Wednesday, May 23, 2007

Reviews:: Laura Peek and the Winning Hearts - From The Photographs

Laura Peek is very busy. Along with her job as music director at Halifax's CKDU and her solo work (with her band The Winning Hearts), she's also been involved with a number of other groups & side projects: The Maughams, Brent Randall & His Pinecones, Le Coque et les Phoques, and playing in Buck65's band. So all things considered, I suppose it's not surprising her debut album, From The Photographs, took 2 years to make. But make it she did, and that's a good thing, because it's really an enjoyable album.

Originally, I was planning to say that Laura's piano playing was the main focus of most of the songs found on From The Photographs, but after a few listens I had to rethink that. I think her songwriting shares top billing with her piano work. The songs are cleverly written and cover normally serious ground without feeling too serious, if that makes sense. There is an appealing, light-hearted quality to these songs, which is impressive considering most of the songs deal with some form of loss or regret. I think part of the appeal comes from the fact that very few of the songs feel dark or heavy. Peek's piano is used to craft peppy arrangements, and her voice is warm and friendly, so that helps draw you in, regardless of the subject matter.

With someone so involved in the Halifax music scene, you might guess Laura probably had some quality help making this album. Well you guess correct friend. Recorded by the omnipresent Charles Austin, Peek also tabbed Mike O'Neil to make his debut as a producer on From The Photographs. Thankfully for all, Mike is far more believable as a producer then he is as Tom Collins in the latest season of Trailer Park Boys. The Winning Hearts are comprised mainly of Dave Ewenson on drums and Joel Goguen on bass. Ewenson's drums are upfront with the piano on most tracks, with Goguen providing solid background work. Although the bassline on Stand Right There is rather excellent.

The album opens with A Name, a tale of a failed adolescent love. It's a sweet prelude to the kind of short-story songwriting Peek uses throughout the album. So Sorry opens with a piano breakdown that Dr. Dre would be envious of. It also has a jazzy chorus that is mighty catchy. I often find myself wishing there were more sunny piano-pop songs about landlords observing their surroundings in a disapproving manner. Oh Lenny helps satisfies that request, plus it opens with the line "Family out back don't care much for haircuts", which I enjoy.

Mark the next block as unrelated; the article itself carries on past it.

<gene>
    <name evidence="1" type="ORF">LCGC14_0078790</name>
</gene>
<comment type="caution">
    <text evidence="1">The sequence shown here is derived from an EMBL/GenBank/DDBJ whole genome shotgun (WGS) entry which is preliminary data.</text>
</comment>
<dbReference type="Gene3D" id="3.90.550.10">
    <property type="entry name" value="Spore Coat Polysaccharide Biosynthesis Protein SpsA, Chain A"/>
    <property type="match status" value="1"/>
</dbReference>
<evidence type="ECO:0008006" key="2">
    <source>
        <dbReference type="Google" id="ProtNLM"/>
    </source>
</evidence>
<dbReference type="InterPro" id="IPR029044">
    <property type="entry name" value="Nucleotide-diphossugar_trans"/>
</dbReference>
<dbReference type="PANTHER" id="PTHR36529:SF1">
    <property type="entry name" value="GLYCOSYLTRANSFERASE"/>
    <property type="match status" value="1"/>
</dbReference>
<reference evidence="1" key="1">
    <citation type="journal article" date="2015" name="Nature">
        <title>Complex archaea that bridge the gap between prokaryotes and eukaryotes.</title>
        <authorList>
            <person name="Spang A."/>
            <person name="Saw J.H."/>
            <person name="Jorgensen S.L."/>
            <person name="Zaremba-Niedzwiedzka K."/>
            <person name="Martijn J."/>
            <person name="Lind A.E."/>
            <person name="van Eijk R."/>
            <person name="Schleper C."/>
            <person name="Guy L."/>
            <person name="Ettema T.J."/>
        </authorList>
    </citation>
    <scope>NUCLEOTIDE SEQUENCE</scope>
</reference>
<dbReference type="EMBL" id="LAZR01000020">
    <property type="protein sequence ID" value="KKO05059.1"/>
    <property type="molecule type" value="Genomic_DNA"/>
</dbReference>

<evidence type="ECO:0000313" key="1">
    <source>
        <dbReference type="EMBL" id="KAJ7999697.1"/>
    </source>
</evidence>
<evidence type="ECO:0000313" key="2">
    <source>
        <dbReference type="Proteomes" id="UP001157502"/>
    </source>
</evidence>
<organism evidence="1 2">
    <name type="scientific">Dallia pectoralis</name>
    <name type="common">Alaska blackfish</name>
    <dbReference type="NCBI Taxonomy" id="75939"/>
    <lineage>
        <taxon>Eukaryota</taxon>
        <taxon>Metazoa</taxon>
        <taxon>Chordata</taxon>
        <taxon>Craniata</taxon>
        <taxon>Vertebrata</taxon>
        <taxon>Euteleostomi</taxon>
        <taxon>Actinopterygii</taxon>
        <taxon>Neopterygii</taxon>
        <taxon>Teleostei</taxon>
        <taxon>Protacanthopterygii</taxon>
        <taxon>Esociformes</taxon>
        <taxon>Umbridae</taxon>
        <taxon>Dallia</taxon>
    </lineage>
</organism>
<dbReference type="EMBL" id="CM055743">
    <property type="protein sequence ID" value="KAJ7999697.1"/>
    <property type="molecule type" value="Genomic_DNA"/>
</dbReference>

Although the aforementioned Stand Right There has a bass & kickdrum combo that will keep your head nodding more than your average breakup song, it also uses a cello and some organ flourishes on the chorus to nice effect. Vermont is perhaps the sweetest song about summer camp romance I've heard this year. Well perhaps not just this year, perhaps ever. Last Thing You Deserved and The Verdict are enjoyable, uptempo songs about the various ways life can deliver a swift kick to the coin purse. I also enjoy the spacey piano breakdown on Last Thing You Deserved.

I heard someone describe Peek's songwriting style as literary, and this line from the Gatsby-esque Social Graces is a good example of that: When in the salons of elite patrons of art, spare a thought for all your colleagues who were not quite as smart". For some reason, I love that line. Quite a feat to drop that and not come off as super serious.

The more I listen to this album, the more nuances I pick up in both the lyrics and music. It could just be I'm too thick to pick them up on first listen, but I'm going to assume it's mainly a sign of a good album. If you've been looking for some quality, non-depressing piano-pop, I would suggest you check out this album. Well even if you haven't been looking for piano-pop at all, From The Photographs is well worth your time.

mp3:: So Sorry

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